be implemented in Mathematica and will have to be subject to Godel's  

> Mathematica running on your computer is not, actually, as
> powerful as the simplest Turing machine. The "Halting Problem"
> for Mathematica on your computer is solvable.  You have a finite
> machine with a finite number of states. It is possible in principle
> to tell if a program is in a loop or if it will halt. The testing
> procedure may take a very long time to run, but the testing procedure
> is also finite.

Yes, but bringing up the whole issue of finite state machines is just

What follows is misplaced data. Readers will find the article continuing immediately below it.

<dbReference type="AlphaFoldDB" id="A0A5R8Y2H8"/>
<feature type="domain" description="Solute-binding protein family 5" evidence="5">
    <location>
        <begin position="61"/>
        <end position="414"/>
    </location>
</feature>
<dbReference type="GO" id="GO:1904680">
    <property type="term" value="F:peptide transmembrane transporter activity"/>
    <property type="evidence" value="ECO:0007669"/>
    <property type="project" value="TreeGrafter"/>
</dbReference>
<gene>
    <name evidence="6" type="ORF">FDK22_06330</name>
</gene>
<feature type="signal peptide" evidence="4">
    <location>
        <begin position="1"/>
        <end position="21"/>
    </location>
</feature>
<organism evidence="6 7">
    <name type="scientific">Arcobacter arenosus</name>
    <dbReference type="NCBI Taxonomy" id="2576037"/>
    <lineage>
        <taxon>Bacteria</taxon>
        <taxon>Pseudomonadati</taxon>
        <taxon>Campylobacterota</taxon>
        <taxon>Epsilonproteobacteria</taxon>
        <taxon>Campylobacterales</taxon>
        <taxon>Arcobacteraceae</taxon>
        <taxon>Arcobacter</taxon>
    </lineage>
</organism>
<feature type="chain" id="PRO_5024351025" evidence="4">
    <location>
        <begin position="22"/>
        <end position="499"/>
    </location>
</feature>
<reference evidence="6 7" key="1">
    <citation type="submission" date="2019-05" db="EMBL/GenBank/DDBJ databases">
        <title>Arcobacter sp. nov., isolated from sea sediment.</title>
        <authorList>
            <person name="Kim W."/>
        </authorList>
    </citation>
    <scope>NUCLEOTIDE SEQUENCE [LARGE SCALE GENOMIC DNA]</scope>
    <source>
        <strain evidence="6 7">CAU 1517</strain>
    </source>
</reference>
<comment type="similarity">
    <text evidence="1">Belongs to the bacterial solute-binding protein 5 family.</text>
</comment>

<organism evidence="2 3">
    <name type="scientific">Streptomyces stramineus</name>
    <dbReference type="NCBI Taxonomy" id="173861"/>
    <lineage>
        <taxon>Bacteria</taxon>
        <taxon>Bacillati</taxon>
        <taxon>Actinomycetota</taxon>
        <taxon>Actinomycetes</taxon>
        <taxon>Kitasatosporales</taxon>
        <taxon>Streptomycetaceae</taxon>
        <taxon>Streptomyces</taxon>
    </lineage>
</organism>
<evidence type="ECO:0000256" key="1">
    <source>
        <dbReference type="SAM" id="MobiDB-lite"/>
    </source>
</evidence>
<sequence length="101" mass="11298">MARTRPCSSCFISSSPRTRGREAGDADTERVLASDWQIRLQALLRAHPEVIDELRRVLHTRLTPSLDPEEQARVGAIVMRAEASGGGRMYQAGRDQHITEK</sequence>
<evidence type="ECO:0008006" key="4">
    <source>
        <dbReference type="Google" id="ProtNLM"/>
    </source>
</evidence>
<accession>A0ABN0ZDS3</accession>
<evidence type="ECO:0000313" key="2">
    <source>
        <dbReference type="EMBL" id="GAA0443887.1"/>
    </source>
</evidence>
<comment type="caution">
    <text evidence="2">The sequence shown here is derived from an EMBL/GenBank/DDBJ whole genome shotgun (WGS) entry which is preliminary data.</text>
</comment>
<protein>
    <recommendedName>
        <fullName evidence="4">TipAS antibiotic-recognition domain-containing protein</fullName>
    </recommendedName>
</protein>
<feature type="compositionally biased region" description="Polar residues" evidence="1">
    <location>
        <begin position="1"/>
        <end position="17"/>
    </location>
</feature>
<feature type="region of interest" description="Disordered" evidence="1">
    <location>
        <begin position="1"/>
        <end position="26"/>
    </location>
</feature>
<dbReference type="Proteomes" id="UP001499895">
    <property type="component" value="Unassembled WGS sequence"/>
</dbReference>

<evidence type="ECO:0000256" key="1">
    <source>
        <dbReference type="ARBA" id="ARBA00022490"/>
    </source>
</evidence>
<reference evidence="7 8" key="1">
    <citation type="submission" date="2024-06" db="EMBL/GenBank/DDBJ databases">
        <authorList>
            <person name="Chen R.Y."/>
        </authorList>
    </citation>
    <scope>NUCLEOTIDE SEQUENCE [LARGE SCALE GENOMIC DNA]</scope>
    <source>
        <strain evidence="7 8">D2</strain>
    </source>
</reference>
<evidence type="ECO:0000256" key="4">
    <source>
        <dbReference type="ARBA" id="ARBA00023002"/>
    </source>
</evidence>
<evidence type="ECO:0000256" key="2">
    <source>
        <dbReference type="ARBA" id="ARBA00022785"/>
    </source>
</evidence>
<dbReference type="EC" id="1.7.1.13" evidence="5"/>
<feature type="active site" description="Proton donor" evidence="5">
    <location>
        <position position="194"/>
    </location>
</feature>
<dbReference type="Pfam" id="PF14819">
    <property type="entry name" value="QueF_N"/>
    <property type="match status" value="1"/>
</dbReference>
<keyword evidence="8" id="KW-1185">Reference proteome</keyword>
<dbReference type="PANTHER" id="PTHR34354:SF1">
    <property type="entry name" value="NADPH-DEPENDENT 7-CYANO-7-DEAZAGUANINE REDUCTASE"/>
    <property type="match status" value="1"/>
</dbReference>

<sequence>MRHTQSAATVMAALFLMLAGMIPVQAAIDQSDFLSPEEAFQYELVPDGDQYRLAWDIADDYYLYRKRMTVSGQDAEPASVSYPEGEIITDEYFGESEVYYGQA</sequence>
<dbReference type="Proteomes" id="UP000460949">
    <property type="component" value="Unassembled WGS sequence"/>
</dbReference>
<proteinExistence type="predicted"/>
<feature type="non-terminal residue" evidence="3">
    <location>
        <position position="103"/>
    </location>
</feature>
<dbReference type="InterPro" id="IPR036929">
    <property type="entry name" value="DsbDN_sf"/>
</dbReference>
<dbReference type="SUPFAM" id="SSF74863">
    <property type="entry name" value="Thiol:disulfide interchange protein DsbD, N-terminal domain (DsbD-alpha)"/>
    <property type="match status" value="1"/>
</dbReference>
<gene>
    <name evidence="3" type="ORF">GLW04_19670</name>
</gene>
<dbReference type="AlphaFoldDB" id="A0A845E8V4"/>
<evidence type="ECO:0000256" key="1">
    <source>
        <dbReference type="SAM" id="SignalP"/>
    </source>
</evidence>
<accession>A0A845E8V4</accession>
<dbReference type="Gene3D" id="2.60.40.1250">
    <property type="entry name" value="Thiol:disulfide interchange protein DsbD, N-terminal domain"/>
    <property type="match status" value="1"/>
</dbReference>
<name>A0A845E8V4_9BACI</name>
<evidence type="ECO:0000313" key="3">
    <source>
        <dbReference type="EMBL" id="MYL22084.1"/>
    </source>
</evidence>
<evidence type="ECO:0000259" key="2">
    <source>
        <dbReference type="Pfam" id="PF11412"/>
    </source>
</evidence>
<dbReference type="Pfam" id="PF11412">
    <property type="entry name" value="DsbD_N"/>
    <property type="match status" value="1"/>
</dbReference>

a red herring. Actually, Godel's proof does not require the existence  
of any infinite sets; it only requires the induction principle: for  
every integer n there is an integer n+1. In the case of computers  
this is equivalent to the principle that you can always construct a  
larger computer. Even if the halting problem on any particular  
computer is solvable, the halting problem for all possible computers  
is not. And Mathematica can certainly be modified to run not just on  
64 bit computers but on any kind of computer.

On the other hand if you introduce the objection that there is a  
limit to the largest computer that can be constructed e.g. the number  
of atoms in the universe - (I recall this very feeble argument has  
been used by some computer scientist arguing against Roger Penrose's  
"Shadows of the Mind") then you have to accept that algorithms also